Cuckoos Nest - the Curve archive

Home Discography FAQ Archive MP3 Links Contact

Images Articles Reviews Timeline

1991 1992 1993-95 1996-98 1999-01 2002

< previous next >

Curve always had aspirations above their indie roots, the carefully staged photo shoots and on-stage wind machines were evidence of that. Sure, they had big ideas and a suitably expansive sound, but their Doppelgänger debut was bloodless and bland - all surface sheen and the appearance of something exciting and dramatic without the substance to back it up. Now it seems the gloss has been stripped off and Curve are digging a little deeper and coming up with something a good deal more rewarding.

(pic: Eddie Monsoon

Its basis is the aura of despair that pervades Toni Halliday's lyrics. (She could have sung 'I'm a fish in a tutu' on Doppelgänger and it still wouldn't have made the record any more interesting.) Things start calmly enough, with 'Missing Link' cleaning up the riff from Sonic Youth's 'Catholic Block' from prop-engined clatter to a jet roar. Having got your attention, Toni and Dean then make you privy to a psychotherapy session from hell, where the mood on the couch is blacker than Ms Halliday's hair dye.

The lyrical hooks from most of the tracks are fraught with a sense of alienation, with Toni spitting out at the world. On 'Crystal' "saying sorry won't ever be enough" for her and on 'Men Are From Mars' she reckons "we won't be happy 'til we kill each other" - both sung over a backing of laser artillery and road drills. 'All Of One' hangs itself around the conclusion that "we are all just scum" and crucially shows off the broader sonic palette that ventures beyond the familiar Curve guitar rush and multi-tracked vocal choir, allowing them to carry off the semi-Goth gloom with the requisite sense of forboding that it requires. Electronic debris and random voice sample slivers now seep through the newly emerging cracks in their sound. Cuckoo is still most definitely the Curve we're accustomed to (they still do that bit in their songs where Toni's voice soars upwards from a whisper just as the rhythm kicks in), but they've acquired a rough edge that'll snag your attention.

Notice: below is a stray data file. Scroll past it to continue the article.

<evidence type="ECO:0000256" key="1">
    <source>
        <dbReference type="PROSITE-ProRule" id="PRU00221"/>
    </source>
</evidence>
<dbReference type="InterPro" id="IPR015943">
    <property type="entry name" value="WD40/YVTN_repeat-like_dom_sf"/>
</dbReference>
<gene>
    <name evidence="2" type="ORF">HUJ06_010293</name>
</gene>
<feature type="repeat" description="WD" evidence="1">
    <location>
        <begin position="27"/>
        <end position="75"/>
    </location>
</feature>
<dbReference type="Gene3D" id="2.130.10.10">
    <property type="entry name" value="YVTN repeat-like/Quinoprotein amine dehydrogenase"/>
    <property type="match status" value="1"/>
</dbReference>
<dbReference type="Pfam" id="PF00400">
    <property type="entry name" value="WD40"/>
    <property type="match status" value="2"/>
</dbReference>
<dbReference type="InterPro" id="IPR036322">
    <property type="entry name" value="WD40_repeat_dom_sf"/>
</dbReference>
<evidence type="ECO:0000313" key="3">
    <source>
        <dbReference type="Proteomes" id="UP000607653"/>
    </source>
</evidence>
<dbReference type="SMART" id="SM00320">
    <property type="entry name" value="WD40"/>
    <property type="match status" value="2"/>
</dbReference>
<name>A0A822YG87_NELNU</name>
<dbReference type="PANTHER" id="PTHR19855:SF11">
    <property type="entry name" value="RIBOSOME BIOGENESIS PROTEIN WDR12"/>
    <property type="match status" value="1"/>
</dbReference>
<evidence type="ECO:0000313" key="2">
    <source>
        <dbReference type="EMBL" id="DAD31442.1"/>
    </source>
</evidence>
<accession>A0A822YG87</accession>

Nowhere more so than on 'Left Of Mother'. A Kate Bush plays techno piece of full-on spookiness, it builds outwards from a combination of acoustic strum and random electro-blips only for the mad spoken bits at the end to pull the rug from under you. It's aural high drama and Curve's finest moment (barring remix collaborations) to date.

Cuckoo will sit uncomfortably in the Indie nest that Curve have always sought to fly and this time they've proved they've the skill to make that step up. "I was never just an ordinary girl/ who underwent a transformation" coos Toni on the closing title track. If she'd sung that a year ago, you'd have giggled. This time you'll believe her.

review by Gareth Grundy (nicked from 'Lime Lizard', dated 1993)

click here to go back to the top